. "6 What Actions Should America Take in Science and Engineering Research to Remain Prosperous in the 21st Century?." Rising Above the Gathering Storm: Energizing and Employing America for a Brighter Economic Future. Washington, DC: The National Academies Press, 2007.
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Rising Above the Gathering Storm: Energizing and Employing America for a Brighter Economic Future
Another Point of View: Research Funding
The committee heard commentary from several respondents who believe that current R&D funding is robust and that significant additional federal funding for research is unjustified. Their arguments include the following:
Overall, research and development spending in the United States is high by international standards and continues to increase. Total R&D spending (government and industry) has remained remarkably consistent as a percentage of the gross domestic product, indicating that R&D spending has kept pace with the relatively rapid growth of the US economy. The fraction of the US federal domestic discretionary budget devoted to science has remained practically constant for the last 30 years.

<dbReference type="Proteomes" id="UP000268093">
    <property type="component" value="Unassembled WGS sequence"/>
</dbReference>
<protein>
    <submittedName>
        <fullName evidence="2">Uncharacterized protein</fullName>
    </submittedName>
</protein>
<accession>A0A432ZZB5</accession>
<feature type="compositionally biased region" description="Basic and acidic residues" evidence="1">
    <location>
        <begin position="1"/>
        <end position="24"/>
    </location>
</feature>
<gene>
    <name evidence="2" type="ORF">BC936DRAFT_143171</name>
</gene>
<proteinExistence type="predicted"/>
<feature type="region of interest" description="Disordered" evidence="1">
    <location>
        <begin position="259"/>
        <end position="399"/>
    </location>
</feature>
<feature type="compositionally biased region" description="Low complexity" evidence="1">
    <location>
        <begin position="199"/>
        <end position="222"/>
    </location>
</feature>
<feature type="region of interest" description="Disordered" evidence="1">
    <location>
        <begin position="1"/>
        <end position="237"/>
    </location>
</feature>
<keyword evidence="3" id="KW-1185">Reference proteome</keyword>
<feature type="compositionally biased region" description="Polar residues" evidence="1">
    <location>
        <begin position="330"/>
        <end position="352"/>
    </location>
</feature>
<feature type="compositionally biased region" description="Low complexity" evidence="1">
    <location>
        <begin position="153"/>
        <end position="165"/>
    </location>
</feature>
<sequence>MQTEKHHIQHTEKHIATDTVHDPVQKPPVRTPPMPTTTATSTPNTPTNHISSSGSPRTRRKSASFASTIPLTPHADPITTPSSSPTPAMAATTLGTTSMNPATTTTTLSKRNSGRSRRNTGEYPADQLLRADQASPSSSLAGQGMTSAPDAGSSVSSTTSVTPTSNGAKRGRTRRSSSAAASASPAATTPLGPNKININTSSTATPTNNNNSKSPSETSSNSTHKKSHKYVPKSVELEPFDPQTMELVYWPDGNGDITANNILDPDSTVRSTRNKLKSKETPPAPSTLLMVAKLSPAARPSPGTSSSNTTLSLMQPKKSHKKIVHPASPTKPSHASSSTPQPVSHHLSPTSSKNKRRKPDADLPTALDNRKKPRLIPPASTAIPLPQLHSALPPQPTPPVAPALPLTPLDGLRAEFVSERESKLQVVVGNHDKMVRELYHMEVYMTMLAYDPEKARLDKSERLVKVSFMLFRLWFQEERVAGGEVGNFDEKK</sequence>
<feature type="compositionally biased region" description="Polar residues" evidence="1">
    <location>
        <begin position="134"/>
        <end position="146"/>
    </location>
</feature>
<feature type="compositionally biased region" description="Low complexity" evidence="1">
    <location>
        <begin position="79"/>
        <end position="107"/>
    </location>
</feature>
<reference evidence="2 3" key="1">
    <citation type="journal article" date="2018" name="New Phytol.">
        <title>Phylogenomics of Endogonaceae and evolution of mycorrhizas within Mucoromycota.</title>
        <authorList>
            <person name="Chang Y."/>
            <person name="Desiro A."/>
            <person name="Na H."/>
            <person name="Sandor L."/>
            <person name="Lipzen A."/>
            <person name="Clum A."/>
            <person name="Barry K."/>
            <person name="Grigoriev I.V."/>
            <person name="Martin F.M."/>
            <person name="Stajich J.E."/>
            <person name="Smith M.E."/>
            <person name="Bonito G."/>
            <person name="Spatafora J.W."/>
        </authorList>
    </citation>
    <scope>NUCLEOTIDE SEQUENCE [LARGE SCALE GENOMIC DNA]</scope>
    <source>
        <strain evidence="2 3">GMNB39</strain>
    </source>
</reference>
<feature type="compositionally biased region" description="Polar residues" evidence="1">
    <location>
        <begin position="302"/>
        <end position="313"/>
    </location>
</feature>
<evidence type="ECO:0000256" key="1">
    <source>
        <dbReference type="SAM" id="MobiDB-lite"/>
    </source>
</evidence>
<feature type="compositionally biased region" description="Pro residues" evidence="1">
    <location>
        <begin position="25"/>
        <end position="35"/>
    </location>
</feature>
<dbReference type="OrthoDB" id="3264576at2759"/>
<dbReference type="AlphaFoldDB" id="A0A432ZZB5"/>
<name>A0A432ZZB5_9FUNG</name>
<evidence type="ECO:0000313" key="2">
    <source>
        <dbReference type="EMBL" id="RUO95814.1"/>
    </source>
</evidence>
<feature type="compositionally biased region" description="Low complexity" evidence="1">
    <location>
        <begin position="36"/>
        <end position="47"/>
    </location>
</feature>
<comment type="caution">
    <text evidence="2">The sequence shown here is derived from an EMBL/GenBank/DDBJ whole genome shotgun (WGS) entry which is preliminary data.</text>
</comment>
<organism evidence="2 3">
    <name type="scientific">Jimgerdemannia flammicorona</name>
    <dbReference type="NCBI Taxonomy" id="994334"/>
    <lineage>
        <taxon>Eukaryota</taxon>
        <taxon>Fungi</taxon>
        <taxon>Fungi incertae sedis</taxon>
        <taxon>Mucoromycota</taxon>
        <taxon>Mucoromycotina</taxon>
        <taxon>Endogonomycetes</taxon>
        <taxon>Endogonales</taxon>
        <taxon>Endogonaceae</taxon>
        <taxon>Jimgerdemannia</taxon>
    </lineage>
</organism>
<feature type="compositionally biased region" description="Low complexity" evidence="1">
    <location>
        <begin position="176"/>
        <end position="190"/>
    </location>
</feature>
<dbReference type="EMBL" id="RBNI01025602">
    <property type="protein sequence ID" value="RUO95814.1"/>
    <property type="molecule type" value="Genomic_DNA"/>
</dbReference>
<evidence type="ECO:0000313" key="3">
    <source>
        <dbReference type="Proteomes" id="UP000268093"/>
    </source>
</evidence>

Annual nondefense research spending by the federal government has nearly doubled in real terms since 1976 and exceeds $56 billion per year—more than that in the rest of the G-7 countries combined. Government funding of overall basic research is increasing in real dollars and holding its own as a percentage of GDP.
Additional federal funds should not be committed without better programmatic justification and improved processes to ensure that such funds are used effectively. Increases in federal R&D funding should be based on specific demonstrated needs rather than on a somewhat arbitrary decision to increase funds by a given percentage.
Some critics also worry about the challenges of implementing a rapid increase in research funding. For example, they say that doubling the NIH budget was a precipitous move. It takes time to recruit new staff and expand laboratory space, and by the time capacity has expanded, the pace of budget increases has\ve slowed and researchers have difficulty in readjusting. Others fear that reallocating additional funds to basic research will draw resources away from the commercialization efforts that are a critical part of the innovation system.
doubled; funding for the physical sciences, engineering, and mathematics has remained relatively flat for 15 years (Figure 6-2).
The case of the National Science Foundation (NSF) illustrates the trends. Despite the authorization in 2002 to double NSF’s budget over a 5-year period, its funding has actually decreased in recent years.4 This af-